Cadillac’s 2016 ELR may just be the most stylish wedge you've ever seen. From the side, it appears to have a forward stance that makes it ready to pounce. A sharply rising beltline accentuates a similarly sloped window treatment above, while the rear C-pillars connecting the roof to the tail are thick and gently sloped. The latter adds to the exterior appeal but creates large blind spots when viewed from the driver's seat. Stylish treatments such as concealed door handles and aggressively raked front glass – along with a flush grille with active shutters – help in the aerodynamics department.
Thankfully the 2016 ELR's feature content didn't take a hit along with its price cut. In fact, this latest model gains some. Formerly optional driver-aid features such as blind-zone monitoring with rear cross-traffic alert and lane-change alert are now standard. Also included are leather seating, dual-zone climate control, rearview camera, navigation, three years complimentary service of GM's OnStar Guidance Plan, 10-speaker Bose premium audio, 4G LTE built-in Wi-Fi and wireless charging for certain smartphones. Along with the aforementioned driving aids, other safety features include forward-collision warning system, eight airbags and a rear park-assist system that detects obstacles.
As a low-volume model available in just one trim, extras on the 2016 Cadillac ELR are limited. The sole package option is the Performance Package that bundles 20-inch summer tires, alloy wheels, Brembo brakes, sport-tuned suspension and sport steering wheel. The other main option is adaptive cruise control with front automatic emergency braking.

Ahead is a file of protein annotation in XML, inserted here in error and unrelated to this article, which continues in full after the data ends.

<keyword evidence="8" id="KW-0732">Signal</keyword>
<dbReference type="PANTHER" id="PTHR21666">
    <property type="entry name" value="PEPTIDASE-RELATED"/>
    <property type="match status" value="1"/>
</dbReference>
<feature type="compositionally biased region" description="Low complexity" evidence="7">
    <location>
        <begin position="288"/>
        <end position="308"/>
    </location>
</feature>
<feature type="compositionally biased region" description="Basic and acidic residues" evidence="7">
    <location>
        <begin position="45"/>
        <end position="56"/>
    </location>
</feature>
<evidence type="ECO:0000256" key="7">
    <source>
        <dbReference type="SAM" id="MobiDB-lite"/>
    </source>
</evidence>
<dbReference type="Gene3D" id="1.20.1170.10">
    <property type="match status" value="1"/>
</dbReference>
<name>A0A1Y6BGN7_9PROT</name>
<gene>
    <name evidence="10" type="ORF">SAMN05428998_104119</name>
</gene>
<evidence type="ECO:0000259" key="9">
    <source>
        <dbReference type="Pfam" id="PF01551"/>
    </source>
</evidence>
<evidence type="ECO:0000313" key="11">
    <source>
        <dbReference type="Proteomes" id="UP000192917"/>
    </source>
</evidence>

The Cadillac ELR continues to pair a lithium-ion battery pack with a small gasoline-powered engine/generator. But the system has been revamped for 2016 to increase power by 25 percent. The ELR's horsepower increases from 217 to 233, while its torque rating grows from 295 to 373 lb-ft. The lithium-ion battery capacity grows from 16.5 kWh to 17.1. The power boost helps cut the ELR's 0-60-mph time to 6.4 seconds. Recharging a depleted battery takes roughly five hours on a 240-volt charger. A 120-volt can also be used. And the beauty of the ELR is that as long as there is gasoline in the tank, its 1.4-liter 4-cylinder engine can act as a generator. The ELR is front-wheel drive and uses a continuously variable transmission (CVT).
AC synchronous electric motor and gasoline engine/generator
17.1 kWh lithium-ion battery pack
1.4-liter inline-4 gasoline generator
373 lb-ft of torque
EPA projected full-charge range: 39 miles (all-electric), 330 miles (total with fully charged battery and full tank of fuel), 85 MPGe (all-electric, mpg equivalent)
When the Cadillac ELR debuted for 2014 with a $76,000 starting price, eyebrows raised. While that lofty price may not be the only reason this luxury plug-in coupe didn't connect with many buyers, it certainly didn't help. For 2016, the Manufacturer’s Suggested Retail Price (MSRP) has been cut some $10,000 to $65,995. While there are many luxury hybrids and plug-in vehicles on the market – ranging from the $70,000 Tesla Model S to the $100,000 Porsche Panamera hybrid and $45,000 Infiniti Q50 hybrid – there really isn't anything quite like the ELR, as those rivals come as a sedan or hatchback, not a small 2+2 coupe. Check the KBB Fair Purchase Price to see what others in your area are paying for the ELR. As for resale value, the ELR's prospects are unlikely to be good. The past model – even with so few sold – saw a drastic drop in its value.